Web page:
Nevertheless, Qatar was in subsequent years able to leverage the enormous and abiding symbolism of the Palestinian cause to both enhance its own profile and credentials, and solidify its sponsorship of Hamas. At a time when Qatari-Syrian relations were considerably closer than those between Damascus and any other Gulf state, Doha during Israel’s 2008-2009 assault on the Gaza Strip succeeded in defying much of the Arab world (including the Arab League) and the West in hosting an emergency summit to highlight Arab inaction. And a year later Al-Jazeera’s publication of the Palestine Papers managed to place the Palestinian Authority and its adherence to a negotiated treaty with Israel within the Oslo framework in the worst possible light. Not much sensationalism was required, but it was thrown into the mix nevertheless.
It bears recollection that Qatar’s policy and objectives in this regard were very different from those of Syria and Iran. Where the latter sought to weaken the PA in order to strengthen Palestinian militancy in the context of a proxy conflict with Israel, Qatar sought not conflict but rather a piece of the peace and––whether directly or otherwise––a prominent seat at the table. It is the astuteness and seemingly limitless capacity for opportunism that set Doha so clearly apart from other Arab capitals. Unlike Saudi Arabia, Qatar didn’t much care about the ideological affinities of those it sponsored so long as such organizations, institutions and individuals––who spanned the spectrum of contemporary Arab political thought and activism––could further its own ambitions and agenda. And so, unlike Mubarak’s Egypt, Qatar was consistently willing to maneuver among and between rival camps, and engage in public disputes with close allies and sponsors, in order to further its own policies.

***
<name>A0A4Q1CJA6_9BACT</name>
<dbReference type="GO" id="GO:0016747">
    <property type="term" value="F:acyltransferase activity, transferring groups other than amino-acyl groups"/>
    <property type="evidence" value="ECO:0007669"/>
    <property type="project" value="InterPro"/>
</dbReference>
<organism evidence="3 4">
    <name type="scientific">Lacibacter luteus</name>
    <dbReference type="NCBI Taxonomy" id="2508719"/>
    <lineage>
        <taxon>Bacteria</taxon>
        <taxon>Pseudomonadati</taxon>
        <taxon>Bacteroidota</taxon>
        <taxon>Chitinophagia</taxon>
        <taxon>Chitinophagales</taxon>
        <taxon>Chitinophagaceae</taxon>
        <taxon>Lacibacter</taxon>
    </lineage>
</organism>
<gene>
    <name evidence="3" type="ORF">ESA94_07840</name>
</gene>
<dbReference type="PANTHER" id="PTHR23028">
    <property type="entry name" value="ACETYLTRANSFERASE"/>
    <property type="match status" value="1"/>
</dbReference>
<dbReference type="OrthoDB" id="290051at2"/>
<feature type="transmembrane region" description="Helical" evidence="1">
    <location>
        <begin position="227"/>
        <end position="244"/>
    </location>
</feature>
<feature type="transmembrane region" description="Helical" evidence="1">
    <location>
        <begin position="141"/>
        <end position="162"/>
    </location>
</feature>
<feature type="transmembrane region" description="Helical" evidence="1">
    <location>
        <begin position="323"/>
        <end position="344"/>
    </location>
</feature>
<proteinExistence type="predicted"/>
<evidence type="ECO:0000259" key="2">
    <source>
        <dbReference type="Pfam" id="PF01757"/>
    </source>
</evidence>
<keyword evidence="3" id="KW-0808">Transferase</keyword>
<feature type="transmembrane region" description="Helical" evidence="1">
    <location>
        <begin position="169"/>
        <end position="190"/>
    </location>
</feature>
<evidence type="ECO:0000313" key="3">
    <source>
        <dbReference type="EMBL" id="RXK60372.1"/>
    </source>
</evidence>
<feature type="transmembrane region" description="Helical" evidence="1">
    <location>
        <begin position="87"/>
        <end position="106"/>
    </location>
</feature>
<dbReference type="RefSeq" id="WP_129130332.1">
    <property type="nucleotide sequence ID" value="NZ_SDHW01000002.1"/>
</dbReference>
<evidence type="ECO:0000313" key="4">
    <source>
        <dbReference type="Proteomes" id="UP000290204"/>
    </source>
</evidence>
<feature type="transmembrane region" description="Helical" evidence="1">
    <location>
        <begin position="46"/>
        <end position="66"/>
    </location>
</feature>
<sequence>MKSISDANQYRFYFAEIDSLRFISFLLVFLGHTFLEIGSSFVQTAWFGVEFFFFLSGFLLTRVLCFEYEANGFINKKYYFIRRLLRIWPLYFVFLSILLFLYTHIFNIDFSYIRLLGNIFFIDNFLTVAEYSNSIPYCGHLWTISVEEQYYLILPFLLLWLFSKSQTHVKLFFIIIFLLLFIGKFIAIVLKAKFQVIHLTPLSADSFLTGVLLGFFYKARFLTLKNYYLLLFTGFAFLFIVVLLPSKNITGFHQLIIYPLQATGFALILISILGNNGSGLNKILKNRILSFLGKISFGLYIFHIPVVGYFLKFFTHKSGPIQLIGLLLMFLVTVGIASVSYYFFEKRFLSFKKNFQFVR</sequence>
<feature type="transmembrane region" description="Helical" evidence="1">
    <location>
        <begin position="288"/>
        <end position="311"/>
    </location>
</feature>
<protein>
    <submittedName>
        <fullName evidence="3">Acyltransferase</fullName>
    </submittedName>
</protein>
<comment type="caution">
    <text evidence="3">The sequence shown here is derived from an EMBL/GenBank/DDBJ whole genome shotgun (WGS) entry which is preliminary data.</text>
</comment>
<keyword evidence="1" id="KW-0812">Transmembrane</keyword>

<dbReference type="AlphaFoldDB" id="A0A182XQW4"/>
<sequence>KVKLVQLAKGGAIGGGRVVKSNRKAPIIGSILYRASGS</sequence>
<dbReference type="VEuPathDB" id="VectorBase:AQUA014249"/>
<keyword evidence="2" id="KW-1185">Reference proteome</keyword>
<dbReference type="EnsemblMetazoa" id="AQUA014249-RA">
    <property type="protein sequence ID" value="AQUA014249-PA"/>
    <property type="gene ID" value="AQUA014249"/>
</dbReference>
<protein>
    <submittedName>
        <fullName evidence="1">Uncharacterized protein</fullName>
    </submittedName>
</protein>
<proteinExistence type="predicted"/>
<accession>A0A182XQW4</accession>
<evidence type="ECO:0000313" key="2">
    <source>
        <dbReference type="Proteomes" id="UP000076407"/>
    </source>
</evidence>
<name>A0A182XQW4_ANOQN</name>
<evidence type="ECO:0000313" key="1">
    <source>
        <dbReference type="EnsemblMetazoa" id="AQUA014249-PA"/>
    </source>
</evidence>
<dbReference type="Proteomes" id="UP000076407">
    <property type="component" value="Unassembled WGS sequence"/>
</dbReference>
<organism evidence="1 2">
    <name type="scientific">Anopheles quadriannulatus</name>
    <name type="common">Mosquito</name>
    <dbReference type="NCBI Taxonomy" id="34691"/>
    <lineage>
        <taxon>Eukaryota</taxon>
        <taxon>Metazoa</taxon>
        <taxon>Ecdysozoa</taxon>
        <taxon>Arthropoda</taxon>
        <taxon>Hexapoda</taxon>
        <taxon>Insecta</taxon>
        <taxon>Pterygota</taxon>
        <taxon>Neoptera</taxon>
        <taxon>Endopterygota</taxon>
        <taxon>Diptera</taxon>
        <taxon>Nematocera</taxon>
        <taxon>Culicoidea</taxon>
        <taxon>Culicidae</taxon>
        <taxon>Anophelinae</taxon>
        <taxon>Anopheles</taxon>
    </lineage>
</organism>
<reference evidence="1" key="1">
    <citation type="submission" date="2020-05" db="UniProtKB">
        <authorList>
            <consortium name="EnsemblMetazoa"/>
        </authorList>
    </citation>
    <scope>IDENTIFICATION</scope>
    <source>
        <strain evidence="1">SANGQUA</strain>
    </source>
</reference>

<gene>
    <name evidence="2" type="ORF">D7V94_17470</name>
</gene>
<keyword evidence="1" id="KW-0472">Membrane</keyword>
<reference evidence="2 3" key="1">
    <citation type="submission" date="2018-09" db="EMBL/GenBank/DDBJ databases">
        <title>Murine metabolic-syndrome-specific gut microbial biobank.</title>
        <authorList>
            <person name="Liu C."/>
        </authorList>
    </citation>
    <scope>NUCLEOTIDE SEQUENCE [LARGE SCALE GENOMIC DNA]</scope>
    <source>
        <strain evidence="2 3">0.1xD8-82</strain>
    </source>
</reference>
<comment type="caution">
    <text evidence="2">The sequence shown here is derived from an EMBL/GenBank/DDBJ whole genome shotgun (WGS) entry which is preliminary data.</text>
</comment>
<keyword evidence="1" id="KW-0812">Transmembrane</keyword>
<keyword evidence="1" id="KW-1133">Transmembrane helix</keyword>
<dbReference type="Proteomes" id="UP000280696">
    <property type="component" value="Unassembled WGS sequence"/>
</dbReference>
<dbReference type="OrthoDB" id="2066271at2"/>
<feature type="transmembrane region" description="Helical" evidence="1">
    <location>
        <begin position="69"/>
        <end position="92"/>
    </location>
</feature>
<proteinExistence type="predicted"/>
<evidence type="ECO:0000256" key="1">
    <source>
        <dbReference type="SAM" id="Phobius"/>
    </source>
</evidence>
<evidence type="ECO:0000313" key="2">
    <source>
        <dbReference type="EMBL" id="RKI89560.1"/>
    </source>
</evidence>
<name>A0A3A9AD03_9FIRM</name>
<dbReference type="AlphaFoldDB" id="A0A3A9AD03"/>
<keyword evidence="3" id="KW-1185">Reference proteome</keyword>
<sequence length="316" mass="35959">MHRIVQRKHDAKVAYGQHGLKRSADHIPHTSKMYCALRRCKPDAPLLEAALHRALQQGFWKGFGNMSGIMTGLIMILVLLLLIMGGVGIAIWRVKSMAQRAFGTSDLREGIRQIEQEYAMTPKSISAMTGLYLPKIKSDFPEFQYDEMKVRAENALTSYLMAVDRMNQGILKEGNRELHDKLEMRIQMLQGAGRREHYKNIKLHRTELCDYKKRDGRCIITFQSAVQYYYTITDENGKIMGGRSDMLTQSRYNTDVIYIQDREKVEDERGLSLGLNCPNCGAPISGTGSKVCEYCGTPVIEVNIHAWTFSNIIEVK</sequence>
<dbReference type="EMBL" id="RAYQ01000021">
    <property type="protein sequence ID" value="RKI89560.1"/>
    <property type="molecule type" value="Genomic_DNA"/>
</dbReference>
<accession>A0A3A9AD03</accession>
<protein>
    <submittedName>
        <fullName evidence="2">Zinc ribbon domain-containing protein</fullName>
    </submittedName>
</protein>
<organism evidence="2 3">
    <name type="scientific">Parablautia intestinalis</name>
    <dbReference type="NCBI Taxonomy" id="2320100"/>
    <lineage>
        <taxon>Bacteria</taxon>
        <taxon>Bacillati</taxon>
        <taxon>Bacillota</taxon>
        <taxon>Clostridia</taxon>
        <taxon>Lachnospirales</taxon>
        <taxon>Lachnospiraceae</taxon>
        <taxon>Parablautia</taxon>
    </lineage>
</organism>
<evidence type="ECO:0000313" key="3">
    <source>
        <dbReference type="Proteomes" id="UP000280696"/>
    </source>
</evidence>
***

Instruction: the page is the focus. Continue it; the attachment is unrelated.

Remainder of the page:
The uprisings that erupted throughout the region in late 2010 appear to have brought Qatari policy full circle. As the main sponsor of the Muslim Brotherhood––and one with a very considerable capacity for sponsorship––Qatar is now indisputably in the ascendant, though not unlike Al-Jazeera perhaps more temporarily than many assume. And drawing much closer to its traditional Gulf Cooperation Council allies in the context of the spread of these rebellions––most notably to Bahrain––and the increasingly sharp rivalry with Iran, it has thrown its weight behind the Syrian opposition to its erstwhile ally Bashar. Aside from direct support to the Free Syrian Army, Qatar’s main contribution has been the success with which it has weaned Hamas away from Damascus. Mashaal no longer resides in Damascus, but rather in Doha. Deputy Politbureau Chairman Musa Abu Marzouq has relocated to Cairo, and other Islamist leaders similarly vacated Syria before Damascus went on the offensive against its former Islamist ally.
Upon arriving in Gaza, Sheikh Hamad was thus received by Hamas as a conquering hero rather than perfidious Zionist stooge. The effectiveness with which Qatar has been able to call in favors from those it has supported testifies to the astuteness of its political investment policies of the past two decades. It will be most interesting to see where this leads next: A renewed push for Palestinian reconciliation, or alternatively further support to Hamas to ensure its continued ascendancy within the Palestinian political system, but with a political program eventually indistinguishable from those it seeks to replace.